Two projects, CA 99
and Urbanville, have emerged for me over the past several years. The former
focuses on the commercial districts of small California cities while the
latter explores a larger urban landscape. In both projects I am drawn
to the small oddity in an ordinary landscape, an unexpected visual drama
or evidence of human idiosyncrasy.
In both series, the
photographs reveal an unintended theatricality. Overlapping, direct and
reflected sources of light, with objects emerging from shadows combine
to evoke a sense of drama. Cars, storefronts and pictorial representations
serve as extensions of and stand-ins for people, who are absent from the
scene. Both series explore commercialism and the object as fetish, while
giving insight into the two contrasting modes of living.
CA 99 explores the
business areas of small California cities located along old US Route 99.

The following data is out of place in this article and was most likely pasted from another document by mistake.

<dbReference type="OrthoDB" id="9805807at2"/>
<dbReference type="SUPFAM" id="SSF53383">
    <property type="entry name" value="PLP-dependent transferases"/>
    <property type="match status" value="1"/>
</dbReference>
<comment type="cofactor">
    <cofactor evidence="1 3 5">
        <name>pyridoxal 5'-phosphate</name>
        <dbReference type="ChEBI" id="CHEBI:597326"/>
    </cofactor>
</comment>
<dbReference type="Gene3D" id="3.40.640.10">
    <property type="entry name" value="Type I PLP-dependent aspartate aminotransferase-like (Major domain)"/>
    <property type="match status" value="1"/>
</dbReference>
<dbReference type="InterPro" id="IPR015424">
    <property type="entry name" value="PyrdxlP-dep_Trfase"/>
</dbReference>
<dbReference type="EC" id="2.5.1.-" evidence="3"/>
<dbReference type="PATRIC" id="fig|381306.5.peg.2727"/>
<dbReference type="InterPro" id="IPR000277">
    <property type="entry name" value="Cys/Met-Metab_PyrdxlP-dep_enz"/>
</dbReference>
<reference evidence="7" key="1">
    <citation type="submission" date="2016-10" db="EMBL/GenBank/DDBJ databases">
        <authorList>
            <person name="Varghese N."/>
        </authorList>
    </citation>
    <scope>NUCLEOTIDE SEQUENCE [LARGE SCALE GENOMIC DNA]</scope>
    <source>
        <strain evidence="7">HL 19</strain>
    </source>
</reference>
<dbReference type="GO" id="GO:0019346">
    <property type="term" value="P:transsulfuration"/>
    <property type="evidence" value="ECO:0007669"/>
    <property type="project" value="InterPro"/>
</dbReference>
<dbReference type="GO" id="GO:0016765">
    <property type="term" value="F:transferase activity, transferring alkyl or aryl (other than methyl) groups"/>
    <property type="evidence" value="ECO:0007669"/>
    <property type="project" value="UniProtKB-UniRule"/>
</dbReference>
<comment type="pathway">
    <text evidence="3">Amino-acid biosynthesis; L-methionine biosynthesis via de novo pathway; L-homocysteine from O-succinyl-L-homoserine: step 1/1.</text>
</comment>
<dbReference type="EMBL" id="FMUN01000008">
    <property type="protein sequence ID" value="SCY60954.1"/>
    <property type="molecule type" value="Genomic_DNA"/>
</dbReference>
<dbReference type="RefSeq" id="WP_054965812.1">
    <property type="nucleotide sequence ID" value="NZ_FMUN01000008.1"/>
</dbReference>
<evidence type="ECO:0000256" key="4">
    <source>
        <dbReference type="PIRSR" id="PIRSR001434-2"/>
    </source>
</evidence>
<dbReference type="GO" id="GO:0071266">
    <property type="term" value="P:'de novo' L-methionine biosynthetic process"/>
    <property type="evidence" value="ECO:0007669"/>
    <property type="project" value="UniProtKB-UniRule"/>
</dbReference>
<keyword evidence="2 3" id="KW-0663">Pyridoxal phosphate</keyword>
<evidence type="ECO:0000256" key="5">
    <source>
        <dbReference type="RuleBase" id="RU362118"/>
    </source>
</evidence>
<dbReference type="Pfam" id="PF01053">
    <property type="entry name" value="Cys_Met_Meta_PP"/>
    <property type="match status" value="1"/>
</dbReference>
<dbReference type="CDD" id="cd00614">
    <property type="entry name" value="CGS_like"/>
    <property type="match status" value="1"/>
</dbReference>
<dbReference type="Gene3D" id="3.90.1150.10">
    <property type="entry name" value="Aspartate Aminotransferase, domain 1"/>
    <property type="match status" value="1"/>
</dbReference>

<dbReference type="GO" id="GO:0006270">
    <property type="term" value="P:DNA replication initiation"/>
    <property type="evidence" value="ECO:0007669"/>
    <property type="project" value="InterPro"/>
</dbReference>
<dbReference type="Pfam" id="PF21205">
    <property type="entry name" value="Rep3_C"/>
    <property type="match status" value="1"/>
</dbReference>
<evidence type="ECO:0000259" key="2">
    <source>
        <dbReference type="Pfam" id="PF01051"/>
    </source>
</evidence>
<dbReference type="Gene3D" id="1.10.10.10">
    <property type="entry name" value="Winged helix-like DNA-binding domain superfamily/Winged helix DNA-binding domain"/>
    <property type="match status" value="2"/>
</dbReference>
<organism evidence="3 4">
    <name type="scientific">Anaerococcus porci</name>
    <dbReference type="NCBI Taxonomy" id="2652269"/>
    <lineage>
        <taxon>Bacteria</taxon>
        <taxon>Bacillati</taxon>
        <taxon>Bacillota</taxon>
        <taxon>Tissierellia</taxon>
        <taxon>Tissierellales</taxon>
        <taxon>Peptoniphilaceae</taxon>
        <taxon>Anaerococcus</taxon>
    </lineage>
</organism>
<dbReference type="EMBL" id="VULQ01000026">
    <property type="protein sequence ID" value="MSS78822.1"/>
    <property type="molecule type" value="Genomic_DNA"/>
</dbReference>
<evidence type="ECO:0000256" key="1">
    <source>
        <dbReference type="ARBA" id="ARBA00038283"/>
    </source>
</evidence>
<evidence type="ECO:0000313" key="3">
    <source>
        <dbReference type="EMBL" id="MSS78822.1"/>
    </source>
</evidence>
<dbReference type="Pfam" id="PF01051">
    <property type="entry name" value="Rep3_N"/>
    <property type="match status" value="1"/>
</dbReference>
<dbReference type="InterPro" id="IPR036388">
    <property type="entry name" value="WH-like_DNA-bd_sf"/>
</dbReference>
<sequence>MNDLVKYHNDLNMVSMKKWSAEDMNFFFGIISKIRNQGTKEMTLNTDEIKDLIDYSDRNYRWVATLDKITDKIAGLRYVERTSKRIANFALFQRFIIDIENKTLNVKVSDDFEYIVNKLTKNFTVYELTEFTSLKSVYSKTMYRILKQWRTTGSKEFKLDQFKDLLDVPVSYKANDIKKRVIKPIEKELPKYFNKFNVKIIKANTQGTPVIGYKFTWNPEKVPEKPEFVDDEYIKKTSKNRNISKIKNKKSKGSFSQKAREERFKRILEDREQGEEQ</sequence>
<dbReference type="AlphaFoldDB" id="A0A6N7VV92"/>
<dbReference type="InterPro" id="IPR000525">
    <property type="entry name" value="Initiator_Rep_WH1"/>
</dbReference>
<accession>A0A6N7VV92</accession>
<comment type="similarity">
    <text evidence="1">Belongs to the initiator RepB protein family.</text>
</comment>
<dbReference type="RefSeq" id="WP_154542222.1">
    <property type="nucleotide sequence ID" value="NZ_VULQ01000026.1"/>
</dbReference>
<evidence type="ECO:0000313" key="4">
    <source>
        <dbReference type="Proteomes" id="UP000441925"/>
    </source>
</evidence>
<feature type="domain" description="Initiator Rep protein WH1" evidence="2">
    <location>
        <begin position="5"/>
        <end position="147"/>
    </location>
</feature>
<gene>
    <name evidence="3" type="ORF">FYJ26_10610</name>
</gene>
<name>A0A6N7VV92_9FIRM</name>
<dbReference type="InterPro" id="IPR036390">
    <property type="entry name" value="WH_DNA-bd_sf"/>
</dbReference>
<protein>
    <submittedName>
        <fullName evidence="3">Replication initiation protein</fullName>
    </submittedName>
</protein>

I am drawn to this setting, where the business district is often concentrated
along one street and commercial display is often juxtaposed with signs
and icons that can be both archetypal and eccentric.
my fascination with the landscape of urban modernity and the photographer
as tourist. However, unlike the typical tourist who looks for the noteworthy,
I seek out the everyday - made remarkable by a particular combination
of structure, content and reflection in a compact and dense street scene.
These photographs focus on storefront facades and window displays or isolate
often-crowded public monuments, separating them from public interaction.
By photographing early in the morning, selecting a vantage point that suggests detachment, or framing in close-up I seek to isolate scenes of public culture, establishing a private space between image and viewer. Technically, I photograph with a 35mm rangefinder camera, digitally scan the film negatives and produce archival inkjet prints. While the prints may be manipulated in tone and contrast, they are presented full frame, without alteration to the physical setting.
The Territory of Memory